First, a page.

Developing a Multi-agency, Multi-scale Vegetation Sampling Program for the Central Grasslands
IntroductionIn 1989, the Board of Agriculture of the National Research Council (NRC) convened a committee to study how several Federal agencies (NRCS, BLM and USFS) inventory, classify and monitor rangelands (National Research Council, 1994). The committee stated that a standard method and a common data base for evaluating rangelands was needed. Traditional site classification methods based on potential or climax vegetation were difficult to use because of the inherent problems in the basic theories themselves. The classification problem was compounded by the lack of adequate inventory and monitoring methods to provide compatible data sets for multi-scale comparisons. According to the National Research Council, current rangeland inventories simply did not provide the data needed to support national assessments of rangeland health. We specifically addressed three of the five needs recognized by the NRC (1994) for a national system of inventorying and monitoring rangeland health:
The collection of data by the same or similar methods that will enable data to be combined on a national level;
The collection of data based on statistically valid sampling methods that allow evaluation of data at the site, state, regional and national levels; and
The need for repeated sampling to monitor trends.
Goals And ObjectivesOur goal was to work with clients and partners to develop a multi-agency, multi-scale vegetation sampling program for the Central Grasslands that met many objectives important to USDI land managers, the NRC, the scientific community, user groups, and the public. Our objectives were to:
Meet with clients and partners to identify priority data needs;
Test and quantify differences in commonly used rangeland sampling techniques; and
Develop a hybrid multi-scale vegetation sampling design to meet multiple agency objectives.
In 1996 four methods of vegetation sampling were tested and compared in four vegetation types in the central grasslands. These methods included:
The Modified Whittaker Vegetation Sampling Method,
The Daubenmire Method,
The Transect and Quadrat Method (NRCS), and
The Parker Method.
The four methods were superimposed in shortgrass steppe, mixed grass prairie, northern mixed prairie, and tallgrass prairie with 4 replicates in each type..
In 1997, eight Modified Whittaker Vegetation Sampling Plots were established in four research sites, for a total of 32 plots. Four of the eight plots were located in riparian areas and the other four were located in upland areas.
Information and samples collected at each plot included: UTM coordinates, slope, aspect, photographs, pooled soil samples, cover and height of plant species, cover of soil, rock, litter, water, scat, duff, identification of native and exotic plant species.
Preliminary analysis included measurements of the status of rangeland condition and patterns of native and non-native plant diversity in various habitats with different grazing regimes on nine study sites in three prairie types (shortgrass steppe, northern mixed grassland, tallgrass prairies) in the Central Grasslands. Because the information was collected at multiple spatial scales, the information was available for use immediately by clients to assess range condition locally and regionally.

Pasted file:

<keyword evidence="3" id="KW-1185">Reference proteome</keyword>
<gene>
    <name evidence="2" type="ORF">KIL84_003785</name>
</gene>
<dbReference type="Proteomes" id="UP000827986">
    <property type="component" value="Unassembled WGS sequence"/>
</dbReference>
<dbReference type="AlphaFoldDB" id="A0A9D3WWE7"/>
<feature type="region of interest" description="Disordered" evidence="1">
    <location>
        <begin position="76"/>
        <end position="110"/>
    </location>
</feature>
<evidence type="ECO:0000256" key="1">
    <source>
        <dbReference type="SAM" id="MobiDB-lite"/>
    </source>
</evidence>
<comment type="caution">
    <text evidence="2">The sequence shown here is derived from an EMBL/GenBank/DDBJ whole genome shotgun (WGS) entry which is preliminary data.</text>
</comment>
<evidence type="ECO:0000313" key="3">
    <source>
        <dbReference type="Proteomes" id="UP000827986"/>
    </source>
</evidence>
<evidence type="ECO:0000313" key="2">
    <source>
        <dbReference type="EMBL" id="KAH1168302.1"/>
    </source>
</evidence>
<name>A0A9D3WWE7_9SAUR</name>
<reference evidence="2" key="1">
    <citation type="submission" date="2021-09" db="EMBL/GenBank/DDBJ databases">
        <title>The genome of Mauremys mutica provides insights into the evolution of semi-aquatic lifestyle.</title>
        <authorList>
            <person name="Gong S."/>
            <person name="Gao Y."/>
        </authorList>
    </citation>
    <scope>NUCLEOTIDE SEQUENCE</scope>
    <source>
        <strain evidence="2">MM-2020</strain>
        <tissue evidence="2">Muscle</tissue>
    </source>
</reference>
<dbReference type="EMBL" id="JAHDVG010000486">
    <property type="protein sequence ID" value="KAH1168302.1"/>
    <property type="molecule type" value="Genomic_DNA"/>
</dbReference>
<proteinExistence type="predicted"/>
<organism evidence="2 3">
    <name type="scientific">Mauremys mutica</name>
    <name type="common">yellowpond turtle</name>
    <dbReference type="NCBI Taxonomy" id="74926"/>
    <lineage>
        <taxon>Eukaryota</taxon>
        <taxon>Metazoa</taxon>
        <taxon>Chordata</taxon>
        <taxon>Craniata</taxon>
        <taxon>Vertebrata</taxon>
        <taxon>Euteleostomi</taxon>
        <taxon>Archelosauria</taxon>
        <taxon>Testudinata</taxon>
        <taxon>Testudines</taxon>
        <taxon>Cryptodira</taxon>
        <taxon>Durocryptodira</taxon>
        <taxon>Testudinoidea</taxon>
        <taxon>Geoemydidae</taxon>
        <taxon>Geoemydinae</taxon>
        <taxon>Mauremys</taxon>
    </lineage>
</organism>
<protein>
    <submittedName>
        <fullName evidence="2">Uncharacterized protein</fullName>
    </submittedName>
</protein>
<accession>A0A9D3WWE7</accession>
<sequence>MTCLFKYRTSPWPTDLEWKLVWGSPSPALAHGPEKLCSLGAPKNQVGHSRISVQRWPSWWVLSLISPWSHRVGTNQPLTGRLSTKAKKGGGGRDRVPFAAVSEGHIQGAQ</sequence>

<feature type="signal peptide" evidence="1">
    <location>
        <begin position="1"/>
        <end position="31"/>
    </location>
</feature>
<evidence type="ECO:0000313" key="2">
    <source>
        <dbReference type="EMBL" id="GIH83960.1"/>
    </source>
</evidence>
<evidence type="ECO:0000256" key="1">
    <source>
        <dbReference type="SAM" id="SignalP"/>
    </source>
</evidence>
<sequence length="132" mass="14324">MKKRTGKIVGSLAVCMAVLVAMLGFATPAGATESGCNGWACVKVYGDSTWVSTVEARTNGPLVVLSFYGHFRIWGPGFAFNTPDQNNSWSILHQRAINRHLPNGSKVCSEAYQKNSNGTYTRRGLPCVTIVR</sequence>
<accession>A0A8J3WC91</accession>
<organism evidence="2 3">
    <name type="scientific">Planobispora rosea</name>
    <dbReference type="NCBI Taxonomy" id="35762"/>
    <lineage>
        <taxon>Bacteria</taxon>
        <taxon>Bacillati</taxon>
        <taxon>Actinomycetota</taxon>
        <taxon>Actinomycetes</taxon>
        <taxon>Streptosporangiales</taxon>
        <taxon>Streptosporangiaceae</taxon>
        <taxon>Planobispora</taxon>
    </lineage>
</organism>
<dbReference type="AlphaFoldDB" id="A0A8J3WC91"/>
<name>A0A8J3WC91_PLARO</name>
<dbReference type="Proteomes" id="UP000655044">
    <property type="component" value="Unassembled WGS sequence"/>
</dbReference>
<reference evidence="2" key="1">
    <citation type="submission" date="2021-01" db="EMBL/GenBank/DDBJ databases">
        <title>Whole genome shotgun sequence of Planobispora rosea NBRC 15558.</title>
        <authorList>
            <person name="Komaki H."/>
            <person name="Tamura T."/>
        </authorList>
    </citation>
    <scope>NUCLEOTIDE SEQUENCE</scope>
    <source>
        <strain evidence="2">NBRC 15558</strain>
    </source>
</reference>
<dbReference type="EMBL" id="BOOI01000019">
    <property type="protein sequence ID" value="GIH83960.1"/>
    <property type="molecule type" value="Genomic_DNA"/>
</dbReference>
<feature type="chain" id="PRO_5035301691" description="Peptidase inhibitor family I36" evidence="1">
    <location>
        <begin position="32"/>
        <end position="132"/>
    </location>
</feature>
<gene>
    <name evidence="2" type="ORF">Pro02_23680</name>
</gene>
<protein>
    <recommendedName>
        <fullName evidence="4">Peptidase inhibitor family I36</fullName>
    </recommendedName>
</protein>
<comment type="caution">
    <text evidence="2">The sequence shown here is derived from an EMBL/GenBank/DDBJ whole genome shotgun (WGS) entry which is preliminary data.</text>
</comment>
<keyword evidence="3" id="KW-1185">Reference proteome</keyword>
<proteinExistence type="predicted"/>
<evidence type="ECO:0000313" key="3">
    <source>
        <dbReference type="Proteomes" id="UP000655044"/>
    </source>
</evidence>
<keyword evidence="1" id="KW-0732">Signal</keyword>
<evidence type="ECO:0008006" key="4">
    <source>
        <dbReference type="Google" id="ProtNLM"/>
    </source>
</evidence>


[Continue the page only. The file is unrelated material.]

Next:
Application of Research
In light of the above discussion, it is not surprising that all of our client agencies have ranked rangeland condition issues and the need for a standardized approach to this problem as high national, regional, and local priorities in the BRD Information Needs Process. For example, it is commonly accepted that in the Central Grasslands, and throughout much of the country (see the draft National Invasive Plant Management Strategy), invasive weeds are causing a decrease in native plant diversity and reduced viability of plant and wildlife populations. However, site- specific studies (e.g., National Parks, National Wildlife Refuges and BLM grazing lands) are woefully inconclusive and correctly criticized for small sample sizes, lack of replication, and poor standardization of methods. No two states or USDI units have collected information with the same field methods. A basic understanding of current range conditions and the effects of invasive weeds on native plants can be achieved only by statistically valid, systematic, well- replicated, multi-scale vegetation studies on a broad array of habitats and in areas with different land uses.
Principal Investigators: Tom Stohlgren, Kelly A. Bull, Yuka Otsuki, Cindy Villa, Michelle Lee.
Daubenmire, R.F. 1959. Canopy coverage method of vegetation analysis. Northwest Science. 33:43-64.
Parker, K.W. 1951. A method for measuring trend in range condition in National Forest Ranges. USDA Forest Service. Washington, D.C.
Stohlgren, T.J., D. Binkley, G.W. Chong, M.A. Kalkhan, L.D. Schell, K.A. Bull, Y. Otsuki, G. Newman, M. Bashkin, and Y. Son. 1999. Exotic plant species invade hot spots of native plant diversity. . Ecological Monographs 69(1), pp. 25-46.
Stohlgren, T.J., Kelly A. Bull, and Yuka Otsuki. 1998. Comparison of rangeland vegetation sampling techniques in the central grasslands. J. Range Manage 51:164-172.
Stohlgren, T.J., K.A. Bull, Y. Otsuki, C. Villa, and M. Lee. 1988. Riparian zones as havens for exotic plant species. Plant Ecology 138: 113-125.
Stohgren, T.J., M.B. Falkner, and L.D. Schell. 1995. A Modified-Whittaker nested vegetation sampling method. Vegetatio. 117:113-121.
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last updated 11 September 2000